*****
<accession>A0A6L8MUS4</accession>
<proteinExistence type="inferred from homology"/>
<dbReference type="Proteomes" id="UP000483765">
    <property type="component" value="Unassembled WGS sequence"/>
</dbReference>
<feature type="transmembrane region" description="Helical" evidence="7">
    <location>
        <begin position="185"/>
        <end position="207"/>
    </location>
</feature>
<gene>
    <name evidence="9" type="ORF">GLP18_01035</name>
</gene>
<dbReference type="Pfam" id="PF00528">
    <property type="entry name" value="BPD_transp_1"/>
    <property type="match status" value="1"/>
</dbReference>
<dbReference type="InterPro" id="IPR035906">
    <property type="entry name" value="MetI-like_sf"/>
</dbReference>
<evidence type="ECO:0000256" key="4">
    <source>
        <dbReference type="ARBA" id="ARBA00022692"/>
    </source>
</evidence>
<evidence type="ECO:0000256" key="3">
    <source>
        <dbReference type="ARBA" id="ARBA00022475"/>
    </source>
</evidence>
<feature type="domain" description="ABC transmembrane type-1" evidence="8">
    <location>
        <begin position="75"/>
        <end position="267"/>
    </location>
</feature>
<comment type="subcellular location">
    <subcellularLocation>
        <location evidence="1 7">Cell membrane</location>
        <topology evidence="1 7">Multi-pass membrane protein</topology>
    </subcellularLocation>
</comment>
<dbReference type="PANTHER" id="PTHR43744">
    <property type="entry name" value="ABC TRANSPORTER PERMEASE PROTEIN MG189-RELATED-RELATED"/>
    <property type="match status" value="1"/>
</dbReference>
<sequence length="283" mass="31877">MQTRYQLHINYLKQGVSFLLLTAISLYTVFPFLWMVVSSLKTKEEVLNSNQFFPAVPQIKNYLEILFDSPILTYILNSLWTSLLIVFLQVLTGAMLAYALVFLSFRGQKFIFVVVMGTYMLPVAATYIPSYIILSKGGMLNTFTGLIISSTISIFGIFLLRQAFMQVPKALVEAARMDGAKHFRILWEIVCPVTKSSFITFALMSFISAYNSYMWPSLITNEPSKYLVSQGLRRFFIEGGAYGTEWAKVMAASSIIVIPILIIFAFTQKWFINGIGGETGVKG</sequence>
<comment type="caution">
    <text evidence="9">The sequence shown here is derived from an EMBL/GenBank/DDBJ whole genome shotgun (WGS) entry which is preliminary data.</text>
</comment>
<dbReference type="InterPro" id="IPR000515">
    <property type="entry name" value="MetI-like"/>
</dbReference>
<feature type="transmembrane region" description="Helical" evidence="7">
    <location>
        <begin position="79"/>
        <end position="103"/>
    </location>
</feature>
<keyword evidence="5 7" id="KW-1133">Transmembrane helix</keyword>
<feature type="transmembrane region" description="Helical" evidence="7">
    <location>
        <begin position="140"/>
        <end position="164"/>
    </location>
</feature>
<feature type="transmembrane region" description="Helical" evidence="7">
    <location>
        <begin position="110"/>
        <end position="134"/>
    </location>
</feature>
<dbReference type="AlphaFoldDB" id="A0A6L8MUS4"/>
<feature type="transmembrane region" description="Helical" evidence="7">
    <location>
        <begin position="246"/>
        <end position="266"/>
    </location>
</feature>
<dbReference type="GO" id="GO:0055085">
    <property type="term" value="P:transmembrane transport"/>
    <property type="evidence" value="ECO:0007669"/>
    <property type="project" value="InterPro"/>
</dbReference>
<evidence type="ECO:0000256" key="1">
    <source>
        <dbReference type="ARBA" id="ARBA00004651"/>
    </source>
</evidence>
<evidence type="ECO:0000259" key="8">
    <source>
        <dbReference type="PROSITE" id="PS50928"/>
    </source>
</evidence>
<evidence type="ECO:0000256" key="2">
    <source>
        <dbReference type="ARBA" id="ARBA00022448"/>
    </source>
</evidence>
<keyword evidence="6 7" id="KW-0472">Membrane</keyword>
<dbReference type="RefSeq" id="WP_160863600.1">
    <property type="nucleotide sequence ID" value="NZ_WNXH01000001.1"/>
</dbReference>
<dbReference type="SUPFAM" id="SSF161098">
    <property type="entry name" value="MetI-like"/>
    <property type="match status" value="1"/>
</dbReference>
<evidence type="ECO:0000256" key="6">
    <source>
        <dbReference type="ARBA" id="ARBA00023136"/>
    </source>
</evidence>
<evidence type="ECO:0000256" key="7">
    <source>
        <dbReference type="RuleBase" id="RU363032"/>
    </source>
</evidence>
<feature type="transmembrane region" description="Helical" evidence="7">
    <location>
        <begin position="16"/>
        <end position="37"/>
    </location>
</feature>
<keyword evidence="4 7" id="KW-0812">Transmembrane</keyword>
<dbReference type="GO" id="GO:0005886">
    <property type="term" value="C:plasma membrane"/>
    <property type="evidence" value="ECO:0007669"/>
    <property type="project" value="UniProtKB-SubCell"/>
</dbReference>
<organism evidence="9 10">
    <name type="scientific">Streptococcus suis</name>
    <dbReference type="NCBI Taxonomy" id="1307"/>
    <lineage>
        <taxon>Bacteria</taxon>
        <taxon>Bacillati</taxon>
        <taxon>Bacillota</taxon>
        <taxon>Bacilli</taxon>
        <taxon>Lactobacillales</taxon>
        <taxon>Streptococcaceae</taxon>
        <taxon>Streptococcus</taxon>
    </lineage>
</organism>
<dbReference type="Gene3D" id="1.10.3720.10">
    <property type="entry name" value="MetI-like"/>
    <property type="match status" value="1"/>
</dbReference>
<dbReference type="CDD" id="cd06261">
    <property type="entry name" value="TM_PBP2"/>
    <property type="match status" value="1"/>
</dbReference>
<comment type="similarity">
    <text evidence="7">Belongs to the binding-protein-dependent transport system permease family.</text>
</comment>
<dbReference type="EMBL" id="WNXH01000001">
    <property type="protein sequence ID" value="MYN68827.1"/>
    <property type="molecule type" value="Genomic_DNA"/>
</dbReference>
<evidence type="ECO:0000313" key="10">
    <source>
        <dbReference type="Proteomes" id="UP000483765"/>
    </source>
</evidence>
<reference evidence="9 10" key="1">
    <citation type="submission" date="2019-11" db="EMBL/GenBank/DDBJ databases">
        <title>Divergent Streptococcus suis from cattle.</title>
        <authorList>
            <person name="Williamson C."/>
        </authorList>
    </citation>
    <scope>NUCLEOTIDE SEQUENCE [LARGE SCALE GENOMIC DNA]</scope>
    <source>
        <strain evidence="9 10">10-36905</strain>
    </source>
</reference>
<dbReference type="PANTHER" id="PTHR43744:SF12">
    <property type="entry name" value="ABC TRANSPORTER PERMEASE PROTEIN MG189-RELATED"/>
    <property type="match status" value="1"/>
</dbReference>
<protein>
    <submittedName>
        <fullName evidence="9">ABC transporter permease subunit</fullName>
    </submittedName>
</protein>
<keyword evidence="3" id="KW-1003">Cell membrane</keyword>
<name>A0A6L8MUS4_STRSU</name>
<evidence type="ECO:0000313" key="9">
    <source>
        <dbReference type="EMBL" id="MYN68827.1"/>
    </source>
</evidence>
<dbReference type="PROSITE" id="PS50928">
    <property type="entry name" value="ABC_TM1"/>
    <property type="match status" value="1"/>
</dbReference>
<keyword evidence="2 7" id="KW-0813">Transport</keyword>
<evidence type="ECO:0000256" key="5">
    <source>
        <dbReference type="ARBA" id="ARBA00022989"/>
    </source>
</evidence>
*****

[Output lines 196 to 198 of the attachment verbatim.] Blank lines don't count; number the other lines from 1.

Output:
<keyword evidence="2 7" id="KW-0813">Transport</keyword>
<evidence type="ECO:0000256" key="5">
    <source>